Thinking about operational decisions -- not buying drugs and equipment -- is the most important thing, the experts said.

Who can work at home? Who needs IT upgrades in advance to make that possible? Who needs to come in? What lines of production or service can be shut down without jeopardizing the entire enterprise? Who are the fourth and fifth understudies, not just the first and second, for key positions?

Nevertheless, some firms are laying in supplies, too. Roche, the pharmaceutical company, reports that more than 50 firms have contacted it about building stockpiles of its antiviral drug Tamiflu (oseltamivir).

"About two dozen have placed orders ranging from a few hundred to hundreds of thousands of treatment courses," said Terence J. Hurley, a Roche spokesman.

Some companies hold dry runs.

The international research and engineering firm SAIC Inc., which has 16,000 employees in the Washington area, periodically "surges the system" to simulate pandemic conditions, said Bowman Olds, the company's emergency operations center manager.

On a Saturday two months ago, SAIC tested its telecommuting capability with a unit that operates in Northern Virginia, Hawaii and several foreign countries to see whether everyone could work outside the office with all necessary functions, programs and communications. Several software problems arose.

"Now we have to go through those and find out how to make them work," Olds said.

Eric Grant, a spokesman for The Washington Post, said the company "is prepared to continue production of the newspaper under various emergency conditions" and "is reviewing its plans regarding how they would apply in the event of a flu outbreak."

The companies that feel most vulnerable are those with large "footprints" in Asia, and they are the most likely to have started planning for a pandemic.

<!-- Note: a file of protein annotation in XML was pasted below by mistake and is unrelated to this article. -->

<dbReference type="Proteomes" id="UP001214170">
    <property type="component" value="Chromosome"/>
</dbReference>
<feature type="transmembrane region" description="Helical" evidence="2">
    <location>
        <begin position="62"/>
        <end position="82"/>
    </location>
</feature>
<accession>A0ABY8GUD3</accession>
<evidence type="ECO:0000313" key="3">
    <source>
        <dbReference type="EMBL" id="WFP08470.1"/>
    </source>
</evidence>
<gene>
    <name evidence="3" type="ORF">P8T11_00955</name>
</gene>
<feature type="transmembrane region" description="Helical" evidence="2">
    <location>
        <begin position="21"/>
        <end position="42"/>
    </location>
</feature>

Shure Inc., a privately held firm with factories in Illinois and Mexico that make microphones, earphones and other audio equipment, opened a plant with 150 workers outside Shanghai last July. In September, it began planning for a pandemic.

Its plant managers are learning about flu and how to limit its spread. Each factory now has a five-week supply of protective gloves and masks. Company executives are identifying the product mix they feel must be kept on the market at all cost. The Chinese division has formed a relationship with two private hospitals.

"We are pretty much guaranteed access for our people even if it is a very, very serious situation," said Richard S. Burgess, Shure's vice president for human resources.

Corning Inc. is also deep into flu planning.

The venerable glassmaker from upstate New York makes its money primarily from display technology -- basically glass screens -- made in Asia. Its response to SARS was "organized confusion," recalled James Schuppert, a physician and the company's medical director. "We responded the best way we could. But it was not around a strategy that we could refer to and that already had buy-in from senior management."

Corning's pandemic plan is now long and detailed. It requires plant managers to meet face to face at least once a year with a local public health official. This is especially important in Asia, Schuppert believes, and the company recently audited work sites to make sure it was being done.

"Taking the health officer out to lunch -- that wasn't a practice we used to engage in," he said with a laugh.

Staff writer Susan Levine contributed to this report.